But Parker failed to turn in his nominating petition by the deadline, claiming the election committee originally in place wasn’t legally constituted because it did not meet its 15-member quota; thus, he didn’t have to submit a petition (see City Paper’s previous article). Parker argued that the other 86 candidates who submitted their petitions on the deadline were “trying to run a scam on [the] election” by using invalid petitions.
“This is a throwback to the unions in the 30s and 40s,” Saunders told City Desk. “Parker is saying, ‘I didn’t bring my basketball to the court, so I’m taking everybody else’s basketball.’”But Parker says otherwise: “What we have is Nathan Saunders playing an old-school election with invalid petitions.”
After the American Federation of Teachers—WTU’s parent organization—was called in to oversee the election of the 15 members of the election committee, it seemed Parker had nothing more to gripe about. The AFT decided to designate all future election decisions to the newly elected and legally constituted election committee, and would play no further role in the process. Parker, though, didn’t like the new election committee. So he kept withholding his nominating petition and refused to hand over the documents necessary to hold an election.
The complaint filed by Saunders and Carson (as you might expect) paints Parker as willfully obstructionist. During a meeting with Saunders, vice presidential candidate and blogger Candi Peterson, and AFT president Randi Weingarten, the complaint says, Parker told Weingarten, “I didn’t file my petition.” Weingarten responded, “George, you didn’t file your petition? I am stunned! I thought I had three candidates here representing three different slates, and I only have two.”
“Parker has run 100 times, so he certainly knew what to do,” Peterson told City Desk. “But for whatever reason he didn’t release the documents.”
Among his opponents, frustration with Parker’s conduct grew. When Carson, chairwoman of the Election Committee, requested that Parker deliver nominating petitions, union dues reports and the union’s only membership list in order to begin elections, Parker refused again. According to the complaint, Parker ignored Carson’s requests four times. Because the new election committee is composed of Saunders supporters, Parker’s solution was to transfer duties normally left with the election committee to the Parker-friendly executive board. With the unanimous support of the executive board, Parker decided all further elections would be postponed until fall, and that it was now the executive board’s duty to set election deadlines and provide the necessary documents.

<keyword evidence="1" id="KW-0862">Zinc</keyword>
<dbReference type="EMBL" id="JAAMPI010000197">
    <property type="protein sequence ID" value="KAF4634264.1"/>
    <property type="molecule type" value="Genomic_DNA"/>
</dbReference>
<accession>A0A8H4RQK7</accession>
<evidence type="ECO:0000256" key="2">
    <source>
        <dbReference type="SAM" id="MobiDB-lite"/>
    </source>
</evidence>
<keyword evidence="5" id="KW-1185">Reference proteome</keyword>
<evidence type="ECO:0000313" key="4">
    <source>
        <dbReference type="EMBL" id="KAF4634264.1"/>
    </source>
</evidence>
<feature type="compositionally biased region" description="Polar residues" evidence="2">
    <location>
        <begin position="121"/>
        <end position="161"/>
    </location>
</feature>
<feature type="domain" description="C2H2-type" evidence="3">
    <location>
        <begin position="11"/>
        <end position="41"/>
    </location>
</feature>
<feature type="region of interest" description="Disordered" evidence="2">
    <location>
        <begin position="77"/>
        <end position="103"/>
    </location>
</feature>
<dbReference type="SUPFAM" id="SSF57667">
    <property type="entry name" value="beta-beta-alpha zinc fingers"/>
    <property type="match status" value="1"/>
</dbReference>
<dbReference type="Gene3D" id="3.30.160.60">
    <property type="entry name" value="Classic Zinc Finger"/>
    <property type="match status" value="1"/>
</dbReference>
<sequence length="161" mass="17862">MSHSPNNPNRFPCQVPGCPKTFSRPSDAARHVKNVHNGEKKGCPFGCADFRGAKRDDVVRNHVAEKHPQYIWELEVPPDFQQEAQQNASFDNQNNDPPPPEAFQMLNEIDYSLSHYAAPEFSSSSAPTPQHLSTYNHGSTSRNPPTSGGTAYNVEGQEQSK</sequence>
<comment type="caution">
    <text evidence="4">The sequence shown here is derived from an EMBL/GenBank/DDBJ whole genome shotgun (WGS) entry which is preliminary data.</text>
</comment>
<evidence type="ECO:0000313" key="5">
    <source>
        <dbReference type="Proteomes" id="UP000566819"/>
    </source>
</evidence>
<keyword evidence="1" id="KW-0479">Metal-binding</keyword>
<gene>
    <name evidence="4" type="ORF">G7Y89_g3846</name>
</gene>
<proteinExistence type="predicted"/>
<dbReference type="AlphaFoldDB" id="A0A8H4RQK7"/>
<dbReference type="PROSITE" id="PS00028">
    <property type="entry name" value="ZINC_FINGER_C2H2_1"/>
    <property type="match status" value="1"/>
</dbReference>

To Saunders, that’s not fair. “The executive board never plays a role in the elections because they are candidates,” he says. “The election committee and executive board are not to be intertwined.”
Parker’s team is now making it personal, taking aim at Saunders, his main opponent. The board recently voted to revoke Saunders’s salary and refuse him a leave of absence. Since Saunders isn’t a teacher in DCPS, his salary is tied to the WTU payroll. The goal, Saunders and his allies think, is to force him to drop out of the running.
But beyond the personal disputes between Saunders and Parker, the indefinite suspension of the voting process has left many of the 4,000 teachers represented by the WTU feeling disenfranchised.
In an email sent to Parker by WTU member and Roosevelt High School teacher Thomas O’Rourke, the anger reaches a boiling point: “Your cynical manipulation and trampling of union democracy and worker tradition is both sad and disgusting and is directly responsible for the continuing decline of this union,” writes O’Rourke. “Know that, given the great amount of power under this Constitution you have, you will likely ignore this email and go on about your way, but know this: I, and others will make it our business to let the entire membership know of your nefarious conduct, your lack of accountability or even shame, and your cynical lies.”
It remains to be seen how the lawsuit transpires, but no one is too pleased about it.
“It’s unfortunate that we have to take these steps to go to court,” said Peterson.
As far as Parker is concerned, though, he’s still running the show. At a D.C. Council hearing two weeks ago, he told Councilman Harry Thomas Jr. that his term didn’t end until his successor took office.“The term of office for all officers is three years,” Parker said. “Ok, so what?” said Thomas. “Or until there – wait a minute.” “Or until?” “Or until their successors are elected,” concluded Parker. When that will be is now up to the court."
Article courtesy Washington City Paper